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Gridlock II: Vying for World Domination

by Jens Kreutzer

"I pulled no bitgainer cards, no Bodyweight or Jack'n'Joe, and was even forced to include Codeslinger as a Sentrybreaker!" - such statements are often heard after sealed deck tourneys, expressing a certain dissatisfaction with the random aspect of the format. Even though it is the general consensus that Netrunner plays excellently right out of the starter box, getting flatlined in a sealed match by a corp player who got both Schlaghund and I Got A Rock (plus the trace cards to use them) does seem a bit harsh. This happened to me once, by the way.

A constructed tourney, on the other hand, tends to scare off lots of players who think that they haven't got enough cards to be competitive, which is, unfortunately, not altogether wrong.

In 1998, the TRC is organizing the first Netrunner World Championship - at last we can find out whose deck-building and playing skills are fit for World Domination! During the last weekend in February (Feb 27th to March 1st), Gridlock II Weekend, qualifier tourneys will be held all over the world. The top runners and corp players will be invited to the actual world championship, World Domination, to be held later this year, via Internet Relay Chat, beginning on April 1st.

But, in the light of the problems mentioned above, there was the big question concerning a format which would be equally fair to each and every participant - eliminating the advantages of "card lords" as well as the luck of the draw in sealed deck play.

Therefore, TRC people came up with a completely new format, which could be labelled "Limited Pool Constructed". In December 1997, an election was held via the Internet. Using a ballot form, players posted their suggestions for a card pool that would be the basis for each participant's tourney deck. Certain limitations on card type and rarity ensured a healthy mix, and in the end, only 6 "rare" cards ended up on the list. Considering that there are 180 cards total (90 for each side), and that each card may only be included once in any deck ("Highlander" format), players should have no great difficulty in constructing almost any style tourney deck they fancy.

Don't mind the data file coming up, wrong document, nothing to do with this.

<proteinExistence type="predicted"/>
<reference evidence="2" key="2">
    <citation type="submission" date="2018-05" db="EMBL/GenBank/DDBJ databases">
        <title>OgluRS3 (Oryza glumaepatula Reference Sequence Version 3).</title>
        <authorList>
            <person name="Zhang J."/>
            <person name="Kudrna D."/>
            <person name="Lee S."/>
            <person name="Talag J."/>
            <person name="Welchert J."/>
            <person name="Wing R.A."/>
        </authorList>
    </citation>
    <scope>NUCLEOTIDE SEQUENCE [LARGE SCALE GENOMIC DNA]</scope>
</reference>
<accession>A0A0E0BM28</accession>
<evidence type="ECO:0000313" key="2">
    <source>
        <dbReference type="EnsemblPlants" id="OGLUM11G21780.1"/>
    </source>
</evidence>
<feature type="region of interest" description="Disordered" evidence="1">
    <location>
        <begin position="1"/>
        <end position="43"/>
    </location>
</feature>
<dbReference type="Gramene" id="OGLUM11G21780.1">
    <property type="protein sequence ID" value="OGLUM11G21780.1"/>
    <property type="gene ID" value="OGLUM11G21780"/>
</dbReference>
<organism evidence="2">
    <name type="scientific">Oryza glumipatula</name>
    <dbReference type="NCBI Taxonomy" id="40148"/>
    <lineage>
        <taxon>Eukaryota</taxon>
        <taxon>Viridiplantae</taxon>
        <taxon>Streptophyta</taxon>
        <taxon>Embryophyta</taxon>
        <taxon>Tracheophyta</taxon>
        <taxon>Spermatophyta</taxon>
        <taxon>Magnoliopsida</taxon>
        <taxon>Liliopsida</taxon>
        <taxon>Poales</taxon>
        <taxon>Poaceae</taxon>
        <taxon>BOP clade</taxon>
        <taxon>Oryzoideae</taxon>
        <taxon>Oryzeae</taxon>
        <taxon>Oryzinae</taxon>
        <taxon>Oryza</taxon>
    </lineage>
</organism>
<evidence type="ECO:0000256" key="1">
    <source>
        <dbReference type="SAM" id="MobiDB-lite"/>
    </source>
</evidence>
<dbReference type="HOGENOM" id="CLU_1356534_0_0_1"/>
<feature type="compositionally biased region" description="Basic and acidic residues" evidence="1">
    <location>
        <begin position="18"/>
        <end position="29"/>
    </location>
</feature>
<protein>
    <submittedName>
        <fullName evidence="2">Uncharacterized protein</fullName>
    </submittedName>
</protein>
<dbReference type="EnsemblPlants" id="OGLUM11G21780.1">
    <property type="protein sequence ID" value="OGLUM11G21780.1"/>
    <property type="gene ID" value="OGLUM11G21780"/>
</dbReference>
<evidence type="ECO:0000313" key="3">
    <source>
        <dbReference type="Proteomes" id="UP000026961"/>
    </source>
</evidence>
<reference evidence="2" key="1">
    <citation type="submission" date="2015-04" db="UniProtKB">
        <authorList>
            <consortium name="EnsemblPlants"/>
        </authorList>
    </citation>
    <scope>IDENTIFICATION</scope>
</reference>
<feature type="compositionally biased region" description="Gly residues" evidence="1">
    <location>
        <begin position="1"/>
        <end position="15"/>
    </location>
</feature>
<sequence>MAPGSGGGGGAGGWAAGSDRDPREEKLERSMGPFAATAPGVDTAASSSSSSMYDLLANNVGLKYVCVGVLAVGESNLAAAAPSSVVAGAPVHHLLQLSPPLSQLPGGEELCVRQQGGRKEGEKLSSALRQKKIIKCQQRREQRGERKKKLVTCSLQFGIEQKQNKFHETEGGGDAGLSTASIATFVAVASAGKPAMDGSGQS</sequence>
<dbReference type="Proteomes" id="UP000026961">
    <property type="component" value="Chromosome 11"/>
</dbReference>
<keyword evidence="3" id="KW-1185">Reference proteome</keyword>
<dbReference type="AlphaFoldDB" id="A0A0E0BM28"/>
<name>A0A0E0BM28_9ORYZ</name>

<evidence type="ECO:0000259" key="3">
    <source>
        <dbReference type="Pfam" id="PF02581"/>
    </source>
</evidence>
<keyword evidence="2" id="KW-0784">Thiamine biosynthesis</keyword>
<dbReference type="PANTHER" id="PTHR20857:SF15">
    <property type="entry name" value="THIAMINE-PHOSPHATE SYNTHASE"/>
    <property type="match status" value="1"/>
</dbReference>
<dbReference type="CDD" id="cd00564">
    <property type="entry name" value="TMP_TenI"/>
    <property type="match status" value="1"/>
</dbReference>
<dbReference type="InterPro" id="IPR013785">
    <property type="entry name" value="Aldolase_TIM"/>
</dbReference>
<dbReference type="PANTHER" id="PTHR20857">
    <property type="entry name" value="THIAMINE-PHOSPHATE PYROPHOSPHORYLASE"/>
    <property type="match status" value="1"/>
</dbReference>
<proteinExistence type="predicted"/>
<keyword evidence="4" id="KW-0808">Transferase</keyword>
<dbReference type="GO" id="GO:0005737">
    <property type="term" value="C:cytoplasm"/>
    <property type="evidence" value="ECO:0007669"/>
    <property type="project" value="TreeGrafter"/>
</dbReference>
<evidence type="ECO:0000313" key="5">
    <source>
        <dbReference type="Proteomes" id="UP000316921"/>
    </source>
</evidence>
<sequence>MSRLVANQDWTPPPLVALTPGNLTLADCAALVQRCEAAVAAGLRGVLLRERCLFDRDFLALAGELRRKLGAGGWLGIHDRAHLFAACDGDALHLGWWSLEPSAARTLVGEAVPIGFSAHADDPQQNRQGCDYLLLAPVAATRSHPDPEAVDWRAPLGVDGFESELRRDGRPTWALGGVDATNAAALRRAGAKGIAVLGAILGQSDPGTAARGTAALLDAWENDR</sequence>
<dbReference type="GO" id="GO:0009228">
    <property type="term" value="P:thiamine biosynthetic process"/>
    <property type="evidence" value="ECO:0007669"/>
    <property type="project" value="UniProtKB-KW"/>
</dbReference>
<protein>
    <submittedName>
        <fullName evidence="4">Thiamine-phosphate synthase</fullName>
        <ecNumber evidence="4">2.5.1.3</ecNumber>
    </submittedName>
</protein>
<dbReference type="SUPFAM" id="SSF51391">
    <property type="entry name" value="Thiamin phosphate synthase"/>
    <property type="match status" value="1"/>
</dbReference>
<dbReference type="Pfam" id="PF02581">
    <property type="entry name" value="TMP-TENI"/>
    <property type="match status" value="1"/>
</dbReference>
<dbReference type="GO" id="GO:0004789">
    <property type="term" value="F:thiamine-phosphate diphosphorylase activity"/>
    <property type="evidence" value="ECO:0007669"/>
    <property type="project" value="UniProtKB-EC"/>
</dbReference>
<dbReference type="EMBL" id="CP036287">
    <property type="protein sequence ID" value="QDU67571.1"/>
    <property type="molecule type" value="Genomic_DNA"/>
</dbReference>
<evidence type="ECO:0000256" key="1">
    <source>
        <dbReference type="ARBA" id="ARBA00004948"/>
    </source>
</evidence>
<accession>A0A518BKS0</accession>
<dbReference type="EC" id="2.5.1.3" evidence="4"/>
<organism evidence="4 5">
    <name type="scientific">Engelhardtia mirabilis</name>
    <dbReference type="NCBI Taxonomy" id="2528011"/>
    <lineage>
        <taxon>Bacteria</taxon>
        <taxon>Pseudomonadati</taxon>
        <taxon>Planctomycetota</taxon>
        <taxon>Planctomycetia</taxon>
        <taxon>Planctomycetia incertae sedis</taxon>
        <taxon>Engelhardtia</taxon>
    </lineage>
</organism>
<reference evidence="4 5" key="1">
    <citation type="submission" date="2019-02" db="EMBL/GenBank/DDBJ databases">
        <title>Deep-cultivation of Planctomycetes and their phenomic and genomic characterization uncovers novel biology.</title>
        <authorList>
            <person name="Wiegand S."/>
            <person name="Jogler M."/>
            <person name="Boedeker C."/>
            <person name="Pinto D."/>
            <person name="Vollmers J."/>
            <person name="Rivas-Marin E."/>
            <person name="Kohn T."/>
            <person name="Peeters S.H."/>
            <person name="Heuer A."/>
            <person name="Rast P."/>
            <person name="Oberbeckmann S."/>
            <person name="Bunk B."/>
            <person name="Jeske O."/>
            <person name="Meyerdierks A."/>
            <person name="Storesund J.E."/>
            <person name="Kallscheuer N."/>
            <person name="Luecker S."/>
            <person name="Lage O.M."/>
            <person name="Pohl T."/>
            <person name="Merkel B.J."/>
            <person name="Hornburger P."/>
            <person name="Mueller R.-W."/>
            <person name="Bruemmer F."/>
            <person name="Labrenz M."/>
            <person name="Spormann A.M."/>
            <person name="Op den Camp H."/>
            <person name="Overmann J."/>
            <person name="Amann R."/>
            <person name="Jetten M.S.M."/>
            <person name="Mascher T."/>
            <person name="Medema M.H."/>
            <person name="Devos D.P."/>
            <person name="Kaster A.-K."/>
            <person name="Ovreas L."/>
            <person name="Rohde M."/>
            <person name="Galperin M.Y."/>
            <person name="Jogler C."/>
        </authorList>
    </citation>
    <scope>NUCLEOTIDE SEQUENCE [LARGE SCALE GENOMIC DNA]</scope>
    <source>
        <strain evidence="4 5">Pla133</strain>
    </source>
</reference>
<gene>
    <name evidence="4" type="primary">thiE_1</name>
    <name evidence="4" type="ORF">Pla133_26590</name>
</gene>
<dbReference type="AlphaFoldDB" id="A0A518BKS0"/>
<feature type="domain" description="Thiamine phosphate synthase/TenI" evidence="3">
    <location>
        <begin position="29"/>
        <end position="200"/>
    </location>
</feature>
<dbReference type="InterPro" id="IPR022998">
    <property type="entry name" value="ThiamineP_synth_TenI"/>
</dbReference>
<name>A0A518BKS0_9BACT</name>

Having addressed the issue of the format, the TRC faced another difficulty: How will a runner based in the Eurotheater face off against a corp that's based in Sydney City Grid? What about a U.S. hacker versus Arasaka in Japan? The only feasible solution was more than obvious, actually. Do the Long-Distance-Link stuff via the Net.

So, this is what you have to do to become the 1998 Netrunner World Champion: Get the list with the cards that are allowed for the tourney (available at the TRC website), build yourself two decks for the tourney using only the listed cards, and each card only once, keep your eyes open for the Gridlock II tourney that's held nearest the place where you live (a list of tourneys is also available at the TRC website), go to the tourney and play. If you're among the top finishers, you might just make it to "World Domination". This depends on how many players are competing in your Gridlock II tourney - the more players there are, the more will advance to the next round. Perhaps only the first, possibly as many as the top three players.

For the Finals, the TRC will coordinate Internet access for the competitors and arrange times convenient to the individual opponents. Further details are to be announced. But one thing is certain, the prizes for the winner will be everything but shabby, not to mention the bragging rights for the world's Top Runner!

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